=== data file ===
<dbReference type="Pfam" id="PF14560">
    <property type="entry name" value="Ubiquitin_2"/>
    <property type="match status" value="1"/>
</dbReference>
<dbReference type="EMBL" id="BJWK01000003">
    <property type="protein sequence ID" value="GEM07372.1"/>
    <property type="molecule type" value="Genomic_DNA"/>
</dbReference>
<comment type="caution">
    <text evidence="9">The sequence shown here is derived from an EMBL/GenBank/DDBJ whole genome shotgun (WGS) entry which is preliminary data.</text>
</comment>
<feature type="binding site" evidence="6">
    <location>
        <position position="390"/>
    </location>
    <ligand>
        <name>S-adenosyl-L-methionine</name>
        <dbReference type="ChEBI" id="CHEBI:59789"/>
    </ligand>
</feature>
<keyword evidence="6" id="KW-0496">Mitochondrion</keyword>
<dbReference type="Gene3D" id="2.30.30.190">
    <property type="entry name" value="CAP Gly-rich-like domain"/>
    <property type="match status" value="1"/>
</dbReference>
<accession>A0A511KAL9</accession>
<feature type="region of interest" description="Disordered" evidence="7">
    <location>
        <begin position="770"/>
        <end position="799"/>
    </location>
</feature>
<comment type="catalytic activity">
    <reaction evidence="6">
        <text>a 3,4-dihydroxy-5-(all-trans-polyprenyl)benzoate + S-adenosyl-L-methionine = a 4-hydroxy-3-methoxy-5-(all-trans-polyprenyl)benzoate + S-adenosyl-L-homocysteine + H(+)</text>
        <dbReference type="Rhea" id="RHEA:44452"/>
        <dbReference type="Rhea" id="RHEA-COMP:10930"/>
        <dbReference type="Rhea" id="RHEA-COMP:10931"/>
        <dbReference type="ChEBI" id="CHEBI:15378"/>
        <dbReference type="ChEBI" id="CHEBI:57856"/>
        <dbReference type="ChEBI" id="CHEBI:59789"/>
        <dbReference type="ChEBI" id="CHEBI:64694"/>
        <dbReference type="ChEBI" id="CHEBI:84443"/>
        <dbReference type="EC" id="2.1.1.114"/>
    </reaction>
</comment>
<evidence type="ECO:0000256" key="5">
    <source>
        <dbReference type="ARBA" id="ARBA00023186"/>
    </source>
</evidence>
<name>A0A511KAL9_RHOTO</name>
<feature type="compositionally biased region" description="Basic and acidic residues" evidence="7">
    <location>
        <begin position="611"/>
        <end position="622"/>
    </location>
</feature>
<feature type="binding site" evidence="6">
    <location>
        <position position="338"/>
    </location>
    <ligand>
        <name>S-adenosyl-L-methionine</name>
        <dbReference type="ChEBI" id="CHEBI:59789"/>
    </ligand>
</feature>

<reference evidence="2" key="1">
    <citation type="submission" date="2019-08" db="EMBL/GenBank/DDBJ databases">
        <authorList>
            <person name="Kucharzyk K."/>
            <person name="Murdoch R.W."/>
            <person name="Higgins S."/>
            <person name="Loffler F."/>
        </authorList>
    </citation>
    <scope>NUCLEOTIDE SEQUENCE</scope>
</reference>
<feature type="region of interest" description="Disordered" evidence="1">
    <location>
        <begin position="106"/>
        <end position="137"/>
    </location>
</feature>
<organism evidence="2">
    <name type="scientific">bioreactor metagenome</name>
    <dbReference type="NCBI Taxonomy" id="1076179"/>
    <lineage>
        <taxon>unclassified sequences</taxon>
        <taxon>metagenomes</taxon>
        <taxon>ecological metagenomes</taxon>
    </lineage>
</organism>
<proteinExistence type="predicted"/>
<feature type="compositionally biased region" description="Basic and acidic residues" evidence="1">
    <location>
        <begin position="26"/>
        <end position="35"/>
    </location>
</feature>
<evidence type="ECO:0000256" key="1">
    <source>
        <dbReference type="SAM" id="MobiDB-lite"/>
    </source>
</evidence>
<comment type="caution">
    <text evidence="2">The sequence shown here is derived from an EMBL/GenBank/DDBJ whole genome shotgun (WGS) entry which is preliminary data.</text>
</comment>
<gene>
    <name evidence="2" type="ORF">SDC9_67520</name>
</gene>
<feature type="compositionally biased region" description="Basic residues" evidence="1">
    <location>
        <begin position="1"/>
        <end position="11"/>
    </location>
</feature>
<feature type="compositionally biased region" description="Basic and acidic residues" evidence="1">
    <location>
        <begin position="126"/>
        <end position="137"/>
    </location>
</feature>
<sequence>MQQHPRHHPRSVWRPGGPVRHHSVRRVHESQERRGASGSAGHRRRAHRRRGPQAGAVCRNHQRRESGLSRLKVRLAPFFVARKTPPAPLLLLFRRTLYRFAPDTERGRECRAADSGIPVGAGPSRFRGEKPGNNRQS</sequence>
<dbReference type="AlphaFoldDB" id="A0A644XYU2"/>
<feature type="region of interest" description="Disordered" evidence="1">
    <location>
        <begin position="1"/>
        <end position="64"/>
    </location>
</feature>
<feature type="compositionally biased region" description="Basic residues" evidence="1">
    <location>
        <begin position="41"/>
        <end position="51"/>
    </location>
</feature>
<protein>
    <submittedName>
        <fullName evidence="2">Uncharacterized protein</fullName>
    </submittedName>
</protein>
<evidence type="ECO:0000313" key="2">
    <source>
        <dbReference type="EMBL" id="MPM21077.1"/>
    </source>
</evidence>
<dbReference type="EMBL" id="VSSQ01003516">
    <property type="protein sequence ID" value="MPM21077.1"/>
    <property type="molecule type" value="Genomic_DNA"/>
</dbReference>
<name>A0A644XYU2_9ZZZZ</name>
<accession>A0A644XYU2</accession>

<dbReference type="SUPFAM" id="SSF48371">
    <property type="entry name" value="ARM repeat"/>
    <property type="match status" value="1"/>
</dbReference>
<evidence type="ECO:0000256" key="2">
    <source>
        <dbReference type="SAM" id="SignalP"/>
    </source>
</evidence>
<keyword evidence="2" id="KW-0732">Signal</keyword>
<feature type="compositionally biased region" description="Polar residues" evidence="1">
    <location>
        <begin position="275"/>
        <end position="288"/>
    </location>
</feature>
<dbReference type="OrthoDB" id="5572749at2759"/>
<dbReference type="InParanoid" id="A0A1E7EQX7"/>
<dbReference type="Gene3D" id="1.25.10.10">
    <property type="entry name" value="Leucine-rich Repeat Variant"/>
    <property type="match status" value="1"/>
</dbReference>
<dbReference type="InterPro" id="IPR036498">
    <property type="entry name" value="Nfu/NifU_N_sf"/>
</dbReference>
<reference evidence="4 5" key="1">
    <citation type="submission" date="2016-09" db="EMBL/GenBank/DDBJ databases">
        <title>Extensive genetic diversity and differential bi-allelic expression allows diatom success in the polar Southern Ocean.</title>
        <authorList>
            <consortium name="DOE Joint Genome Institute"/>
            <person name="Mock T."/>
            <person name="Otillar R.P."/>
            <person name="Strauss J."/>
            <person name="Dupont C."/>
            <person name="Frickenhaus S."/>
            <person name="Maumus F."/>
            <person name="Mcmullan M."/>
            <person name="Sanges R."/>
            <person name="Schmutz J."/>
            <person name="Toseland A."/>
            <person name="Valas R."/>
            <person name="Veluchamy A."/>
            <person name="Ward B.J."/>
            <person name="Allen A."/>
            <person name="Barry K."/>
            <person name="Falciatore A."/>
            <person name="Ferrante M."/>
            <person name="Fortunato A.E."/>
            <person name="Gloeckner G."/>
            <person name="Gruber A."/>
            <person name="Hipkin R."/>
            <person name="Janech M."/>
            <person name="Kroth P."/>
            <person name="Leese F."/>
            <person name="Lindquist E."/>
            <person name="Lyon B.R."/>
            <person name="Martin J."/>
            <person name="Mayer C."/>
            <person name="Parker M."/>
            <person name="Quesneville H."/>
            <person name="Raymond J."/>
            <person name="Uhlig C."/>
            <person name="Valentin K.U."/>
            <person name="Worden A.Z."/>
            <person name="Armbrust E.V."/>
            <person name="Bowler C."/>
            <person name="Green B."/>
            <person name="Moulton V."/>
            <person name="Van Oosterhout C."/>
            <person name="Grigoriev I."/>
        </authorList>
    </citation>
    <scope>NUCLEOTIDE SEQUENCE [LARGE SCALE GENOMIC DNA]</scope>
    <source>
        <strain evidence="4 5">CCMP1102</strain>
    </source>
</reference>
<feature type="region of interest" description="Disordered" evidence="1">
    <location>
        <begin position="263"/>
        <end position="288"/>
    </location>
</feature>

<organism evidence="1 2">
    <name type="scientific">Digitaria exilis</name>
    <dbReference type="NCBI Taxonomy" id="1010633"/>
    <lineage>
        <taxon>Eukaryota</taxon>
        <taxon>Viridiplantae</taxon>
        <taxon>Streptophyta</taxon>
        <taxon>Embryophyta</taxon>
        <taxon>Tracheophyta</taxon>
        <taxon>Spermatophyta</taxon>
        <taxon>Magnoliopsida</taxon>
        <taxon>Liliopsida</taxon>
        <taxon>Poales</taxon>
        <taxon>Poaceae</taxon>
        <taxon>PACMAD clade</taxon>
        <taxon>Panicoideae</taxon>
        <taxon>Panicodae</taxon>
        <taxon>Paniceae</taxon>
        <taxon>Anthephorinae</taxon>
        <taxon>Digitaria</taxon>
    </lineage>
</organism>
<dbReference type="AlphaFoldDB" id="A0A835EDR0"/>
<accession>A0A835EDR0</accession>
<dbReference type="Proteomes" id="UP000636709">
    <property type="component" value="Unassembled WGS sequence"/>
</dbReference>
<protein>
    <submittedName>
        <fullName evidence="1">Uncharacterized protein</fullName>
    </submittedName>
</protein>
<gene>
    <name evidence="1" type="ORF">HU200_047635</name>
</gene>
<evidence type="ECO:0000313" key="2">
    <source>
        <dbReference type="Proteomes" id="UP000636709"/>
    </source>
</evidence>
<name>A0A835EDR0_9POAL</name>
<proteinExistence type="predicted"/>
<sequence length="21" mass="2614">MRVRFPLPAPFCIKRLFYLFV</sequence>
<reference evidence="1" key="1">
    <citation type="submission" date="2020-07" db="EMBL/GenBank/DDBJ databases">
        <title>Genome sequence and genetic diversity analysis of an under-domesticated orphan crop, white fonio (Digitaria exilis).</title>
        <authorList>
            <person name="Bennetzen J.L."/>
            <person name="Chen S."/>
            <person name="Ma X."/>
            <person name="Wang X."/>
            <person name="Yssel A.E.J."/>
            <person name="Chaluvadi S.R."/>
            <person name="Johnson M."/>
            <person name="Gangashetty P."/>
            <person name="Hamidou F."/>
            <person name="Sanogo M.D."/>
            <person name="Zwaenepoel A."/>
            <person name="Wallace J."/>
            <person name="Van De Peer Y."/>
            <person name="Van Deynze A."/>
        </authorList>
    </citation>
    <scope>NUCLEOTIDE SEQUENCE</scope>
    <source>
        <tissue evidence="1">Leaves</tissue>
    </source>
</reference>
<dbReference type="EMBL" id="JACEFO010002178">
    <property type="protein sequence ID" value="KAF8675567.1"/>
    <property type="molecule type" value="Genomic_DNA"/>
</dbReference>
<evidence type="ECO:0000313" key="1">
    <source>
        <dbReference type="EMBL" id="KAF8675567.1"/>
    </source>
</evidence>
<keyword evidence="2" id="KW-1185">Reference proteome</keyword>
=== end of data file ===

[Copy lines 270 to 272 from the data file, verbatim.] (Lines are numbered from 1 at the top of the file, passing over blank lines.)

    <name evidence="1" type="ORF">HU200_047635</name>
</gene>
<evidence type="ECO:0000313" key="2">